Prolapsed uterus is the descent of the uterus from its normal position in the vagina. A prolapsed uterus refers to a collapsed uterus, or descended uterus, or other change in the position of the uterus in relation to the surrounding structures within the pelvis. The pelvis contains many soft tissue structures vital to normal body functions, supported primarily by the diaphragms, layers of muscles, fibrous coverings called fasciae, and various ligaments and tendons. These soft tissues of the pelvis derive their ultimate support from the bony pelvis.
Uterine prolapse produces a sensation of pelvic discomfort, aggravated in the upright position. Prolapsed uterus is also known as pelvic relaxation or pelvic floor hernia. This condition occurs more commonly in older women who have had multiple vaginal births; Prolapsed uterus is seen also in younger women recently delivered. Caucasian women are more commonly affected by uterine prolapse; African Americans and Asians are affected less often with prolapsed uterus.
Types of Prolapsed Uterus:
A prolapsed uterus or uterine prolapse may be of three types, depending on the severity:
►First degree prolpase occurs when the uterus sags downward into the upper vagina.
►Second degree prolapse occurs when the cervix is at or near the outside of the vagina.
►Third degree proplase (sometimes referred to as total prolapse) occurs when the entire uterus extends outside the vagina.
Primary Causes Of Prolapsed Uterus:
►Childbirth: May Injure supportive structures in the pelvis.
►Menopause: Causes estrogen levels to decrease. This drop in estrogen can cause the weakening of pelvic tissues.
►Conditions leading to increased pressure in the abdomen such as chronic cough (with Bronchitis and Asthma), Straining (with Constipation), Pelvic Tumors (Rare), or an accumulation of fluid in the abdomen.
►Radical surgery in the pelvic area leading to loss of external support
Symptoms Of Prolapsed Uterus:
►A Bulge in your vagina that ranges in size from quite small to very large.
►Discomfort or pressure in your pelvis or vagina.
►Difficulty having a bowel movement.
►Trouble emptying your bladder.
►Pain while intercourse.
►Lower back pain.
►Increased discomfort with long periods of standing.
►Improved discomfort with lying down.
►A feeling as if "Sitting On A Small Ball."
Other Conditions associated with prolapsed uterus:
►Cystocele:A Herniation (or Bulging) of the upper front vaginal wall where a part of bladder bulges into the vagina, which may lead to urinary frequency, urgency, retention, and Incontinence.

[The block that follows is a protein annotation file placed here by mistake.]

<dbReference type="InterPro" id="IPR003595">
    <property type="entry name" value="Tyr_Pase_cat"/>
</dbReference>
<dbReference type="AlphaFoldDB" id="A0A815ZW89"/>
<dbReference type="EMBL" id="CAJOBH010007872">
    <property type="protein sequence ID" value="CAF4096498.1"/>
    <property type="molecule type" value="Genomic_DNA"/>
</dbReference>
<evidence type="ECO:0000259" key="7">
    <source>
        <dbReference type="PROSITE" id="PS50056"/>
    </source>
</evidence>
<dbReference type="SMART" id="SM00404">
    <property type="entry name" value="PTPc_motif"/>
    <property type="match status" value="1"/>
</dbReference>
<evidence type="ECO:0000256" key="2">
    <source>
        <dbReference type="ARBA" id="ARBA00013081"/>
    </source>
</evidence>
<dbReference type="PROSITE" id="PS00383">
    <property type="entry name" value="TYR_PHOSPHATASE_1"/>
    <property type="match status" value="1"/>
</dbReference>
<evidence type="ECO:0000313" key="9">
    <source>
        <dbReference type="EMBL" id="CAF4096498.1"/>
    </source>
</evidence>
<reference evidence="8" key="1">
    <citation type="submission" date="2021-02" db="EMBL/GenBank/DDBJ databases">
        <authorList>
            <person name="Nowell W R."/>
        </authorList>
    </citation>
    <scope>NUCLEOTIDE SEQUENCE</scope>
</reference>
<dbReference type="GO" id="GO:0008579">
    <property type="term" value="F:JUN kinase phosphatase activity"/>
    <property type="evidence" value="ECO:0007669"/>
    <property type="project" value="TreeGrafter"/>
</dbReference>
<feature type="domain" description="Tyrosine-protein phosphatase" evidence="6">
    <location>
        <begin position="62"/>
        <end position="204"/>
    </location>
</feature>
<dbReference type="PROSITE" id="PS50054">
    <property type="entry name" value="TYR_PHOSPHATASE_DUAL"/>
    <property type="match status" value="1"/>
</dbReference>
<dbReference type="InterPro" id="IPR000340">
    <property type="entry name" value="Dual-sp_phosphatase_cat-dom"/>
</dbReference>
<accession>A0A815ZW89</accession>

►Enterocele:The Herniation of the upper rear vaginal wall where a small bowel portion bulges into the vagina. Standing leads to a pulling sensation and backache and is relieved when you lie down.
►Rectocele:The Herniation of the lower rear vaginal wall where the rectum bulges into the vagina. This makes bowel movements difficult to the point that you may need to push on the inside of your vagina to Empty your bowel.
How Is Prolapsed Uterus Diagnosed?
A pelvic examination with the woman bearing down will show how far the uterus comes down. Uterine prolapse is mild when the cervix drops into the lower part of the vagina. Uterine prolapse is moderate when the cervix drops out of the vaginal opening.The pelvic exam may show protrusion of the bladder in and front wall of the vagina (cystocele) or rectum and back wall of the vagina (rectocele) into the vaginal space. The ovaries and bladder may also be positioned lower in the pelvis than usual.
Specific conditions, such as ureteral obstruction due to complete prolapse, may need an intravenous pyelogram (IVP) or renal sonography. Dye is injected into your vein, and a series of x-rays are taken to view its progress through your bladder.Ultrasound may be used to rule out other pelvic problems. In this test, a wand is passed over your abdomen or inserted into your vagina to create images with sound waves.
Prevention Of Prolapsed Uterus:
►One Can strengthen the pelvic muscles by performing kegel exercises to avoid prolapsed uterus. It can be done by tightening pelvic muscles, as if trying to stop the flow of urine. This exercise strengthens the Pelvic Diaphragm and provides some support.
►Maintain a Healthy Weight
►Avoid beverages that contain caffeine they can increase the urge to Urinate.
►Do not lift heavy objects they can put pressure on your pelvic muscles.